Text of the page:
The Cambodian capital’s growing collection of contemporary art spaces is a reflection of the rising number of artists, who tackle a variety of techniques and topics in their work, in the city. Here are 10 of the best contemporary art galleries in Phnom Penh that showcase their art.
As a stalwart on the coffee shop scene, Java has been catering to the capital’s swelling expat and young Khmer population since 2000. Spread across two floors, fresh food is served throughout the day, with the upstairs doubling up as an art gallery featuring changing exhibits of local artists’ work. Java recently opened a cafe and art space in Toul Tom Poung that also features a black box theatre.
Having recently moved to its current location in the heart of the capital’s art district on Street 178, Khmer Sense showcases the finest of Cambodia’s growing collection of contemporary artists. It also doubles up as a restaurant and bar, with a pool table and regular live music in the evenings.
The stylish Plantation hotel is also home to Lotus Pond Art Gallery, which houses a rotating variety of exhibitions from a mix of local and international artists. Exhibitions usually change every six weeks, with an opening party held for each.
META HOUSE is a creative space in the heart of the city that was opened in 2007 by German filmmaker Nico Mesterharm. The two-storey building is home to a ground floor gallery, upstairs indoor bar and diner where DJs play regularly in the evenings, and an outdoor space that hosts workshops, talks and daily screenings of documentaries and independent and mainstream movies. It scooped the 2016 Award For the Best Contemporary Arts Centre in Southeast Asia.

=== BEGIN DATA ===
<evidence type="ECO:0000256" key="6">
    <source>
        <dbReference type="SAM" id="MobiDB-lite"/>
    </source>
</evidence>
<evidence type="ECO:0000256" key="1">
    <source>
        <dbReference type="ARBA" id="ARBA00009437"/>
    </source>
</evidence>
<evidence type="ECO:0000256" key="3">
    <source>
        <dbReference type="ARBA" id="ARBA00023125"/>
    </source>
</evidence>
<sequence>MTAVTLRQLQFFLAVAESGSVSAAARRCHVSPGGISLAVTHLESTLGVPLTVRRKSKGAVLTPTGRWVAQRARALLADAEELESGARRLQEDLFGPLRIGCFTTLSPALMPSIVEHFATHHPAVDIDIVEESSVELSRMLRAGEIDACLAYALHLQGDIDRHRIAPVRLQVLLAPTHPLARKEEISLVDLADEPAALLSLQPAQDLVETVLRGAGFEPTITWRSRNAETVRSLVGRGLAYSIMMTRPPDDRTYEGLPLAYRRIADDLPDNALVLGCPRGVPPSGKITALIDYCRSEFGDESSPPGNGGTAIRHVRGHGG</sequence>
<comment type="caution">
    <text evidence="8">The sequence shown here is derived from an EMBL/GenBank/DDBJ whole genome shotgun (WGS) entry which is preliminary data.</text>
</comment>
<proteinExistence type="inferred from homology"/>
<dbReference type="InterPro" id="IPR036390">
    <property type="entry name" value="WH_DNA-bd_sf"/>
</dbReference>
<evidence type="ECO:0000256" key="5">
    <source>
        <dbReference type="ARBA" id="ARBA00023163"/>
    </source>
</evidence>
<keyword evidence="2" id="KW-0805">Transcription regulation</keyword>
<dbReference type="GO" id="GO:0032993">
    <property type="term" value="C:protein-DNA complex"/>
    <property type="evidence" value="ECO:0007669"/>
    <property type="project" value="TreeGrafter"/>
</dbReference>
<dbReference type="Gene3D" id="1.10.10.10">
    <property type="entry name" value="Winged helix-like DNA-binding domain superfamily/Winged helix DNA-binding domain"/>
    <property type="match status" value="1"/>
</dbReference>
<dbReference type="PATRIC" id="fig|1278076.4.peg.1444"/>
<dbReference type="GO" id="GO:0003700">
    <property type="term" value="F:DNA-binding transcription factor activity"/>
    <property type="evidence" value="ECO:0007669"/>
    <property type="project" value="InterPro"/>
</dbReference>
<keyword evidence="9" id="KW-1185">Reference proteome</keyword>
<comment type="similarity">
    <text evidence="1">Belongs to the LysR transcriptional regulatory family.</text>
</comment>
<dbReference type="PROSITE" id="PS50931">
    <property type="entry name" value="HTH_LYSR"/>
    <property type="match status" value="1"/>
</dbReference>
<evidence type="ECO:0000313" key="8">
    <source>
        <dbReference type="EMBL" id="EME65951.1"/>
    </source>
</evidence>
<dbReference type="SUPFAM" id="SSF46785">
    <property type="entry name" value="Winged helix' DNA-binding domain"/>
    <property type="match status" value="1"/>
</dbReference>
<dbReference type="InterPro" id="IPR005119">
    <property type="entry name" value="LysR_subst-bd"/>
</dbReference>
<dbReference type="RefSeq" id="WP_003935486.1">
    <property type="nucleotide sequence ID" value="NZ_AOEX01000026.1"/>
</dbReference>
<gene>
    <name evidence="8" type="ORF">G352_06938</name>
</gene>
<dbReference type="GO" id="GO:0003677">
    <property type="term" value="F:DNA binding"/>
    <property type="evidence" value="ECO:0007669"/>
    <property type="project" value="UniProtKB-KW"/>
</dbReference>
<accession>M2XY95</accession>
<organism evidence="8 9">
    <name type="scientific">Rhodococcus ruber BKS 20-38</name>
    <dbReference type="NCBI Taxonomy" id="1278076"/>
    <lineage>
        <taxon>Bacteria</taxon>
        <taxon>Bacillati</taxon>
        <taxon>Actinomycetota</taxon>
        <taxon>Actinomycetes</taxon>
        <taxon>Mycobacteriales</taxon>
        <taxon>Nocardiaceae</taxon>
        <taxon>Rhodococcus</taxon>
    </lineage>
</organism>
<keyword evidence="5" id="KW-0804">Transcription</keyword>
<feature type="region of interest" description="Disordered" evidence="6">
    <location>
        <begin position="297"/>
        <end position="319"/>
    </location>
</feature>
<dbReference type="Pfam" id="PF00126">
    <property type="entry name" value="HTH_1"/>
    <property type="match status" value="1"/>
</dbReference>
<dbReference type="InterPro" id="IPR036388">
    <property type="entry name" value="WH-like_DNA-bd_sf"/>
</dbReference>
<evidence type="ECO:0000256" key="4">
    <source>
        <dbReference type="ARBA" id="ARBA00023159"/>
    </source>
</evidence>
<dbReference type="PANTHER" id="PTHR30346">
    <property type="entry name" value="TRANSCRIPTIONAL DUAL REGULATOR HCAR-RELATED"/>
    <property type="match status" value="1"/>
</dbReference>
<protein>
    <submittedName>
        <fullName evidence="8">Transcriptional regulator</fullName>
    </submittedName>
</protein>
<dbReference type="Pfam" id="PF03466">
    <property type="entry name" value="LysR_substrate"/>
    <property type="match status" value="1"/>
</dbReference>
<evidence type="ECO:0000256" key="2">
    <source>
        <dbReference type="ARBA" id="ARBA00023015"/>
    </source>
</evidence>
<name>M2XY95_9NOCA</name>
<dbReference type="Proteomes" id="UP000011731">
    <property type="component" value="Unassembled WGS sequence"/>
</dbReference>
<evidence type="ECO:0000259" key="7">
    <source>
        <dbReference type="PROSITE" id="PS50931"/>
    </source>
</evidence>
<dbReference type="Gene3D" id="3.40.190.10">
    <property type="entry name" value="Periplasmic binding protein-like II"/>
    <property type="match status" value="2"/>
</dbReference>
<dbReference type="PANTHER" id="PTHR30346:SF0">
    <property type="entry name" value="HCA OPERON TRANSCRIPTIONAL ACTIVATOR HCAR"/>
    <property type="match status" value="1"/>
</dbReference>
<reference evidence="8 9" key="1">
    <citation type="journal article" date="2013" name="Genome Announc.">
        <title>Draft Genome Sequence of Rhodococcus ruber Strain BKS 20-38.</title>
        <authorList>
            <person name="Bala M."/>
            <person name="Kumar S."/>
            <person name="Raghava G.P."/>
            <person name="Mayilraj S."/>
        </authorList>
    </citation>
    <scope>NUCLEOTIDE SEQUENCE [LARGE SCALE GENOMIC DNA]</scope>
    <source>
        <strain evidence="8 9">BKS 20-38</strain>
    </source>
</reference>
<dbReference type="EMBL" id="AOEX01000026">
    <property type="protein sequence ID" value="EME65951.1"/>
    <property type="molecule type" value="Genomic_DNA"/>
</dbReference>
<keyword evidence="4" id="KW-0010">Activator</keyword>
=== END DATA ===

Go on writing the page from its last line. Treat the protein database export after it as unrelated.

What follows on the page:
SA SA BASSAC is a gallery and resource centre devoted to curating and archiving contemporary Cambodian visual culture. The multi-storey space houses a variety of exhibitions from local and international artists, while facilitating a series of artistic exchanges, residencies and educational programmes. It was co-founded in 2011 by Stiev Selapak artist collective and curator Erin Gleeson.
Cambodian artist Teang Borin — known as Din — has made a name for himself across Cambodia for his elegant, colourful and abstract portrayal of the graceful apsara dancers that inspire him. Having studied architecture from 2001 to 2005 and going on to spend seven years working for an architecture firm, Din is now a full-time artist. His variety of work, that also tackles issues such as homosexuality, religion and society, is on display at his gallery and studio above Feel Good Cafe.
Acting as a platform for the capital’s rising number of urban artists, Kbach Gallery aims to promote and support the street art scene. It hosts a range of exhibitions showcasing local and Cambodia-based artists’ work, while also acting as a permanent place for selected artists to display their work. It also puts on exhibits of international artists’ pieces.
Hidden down a network of back alleys, Neverland Artspace is a creative space for the capital’s artists and curators. It regularly hosts exhibitions, talks, workshops, performances and other art-related events. It is also home to permanent studio, n o w h e r e art studio, which showcases and sells a variety of quirky art from across the region.
In 1992, the Institut Français du Cambodge (IFC) — then known as the Centre Culturel Français — was the first art centre to reopen in Cambodia after decades of cultural stagnancy brought on by civil unrest. The spacious grounds house gardens and a sprawling minimalist-style building. It holds regular exhibitions, workshops and classes, live entertainment, screenings and mini festivals.
Bophana Audiovisual Resource Center is a cinema and hub for photography, television, film and sound. As a lot of image and sound archives were destroyed during decades of conflict, Bophana collates and archives surviving material and puts them on display for the public. It also serves as an educational site where young Cambodians can learn audiovisual techniques, multimedia practices, broadcasting and film production. Visitors can peruse photographs that date back to 1866 and heaps of treasured film footage. The space also regularly hosts exhibitions, workshops and film screenings.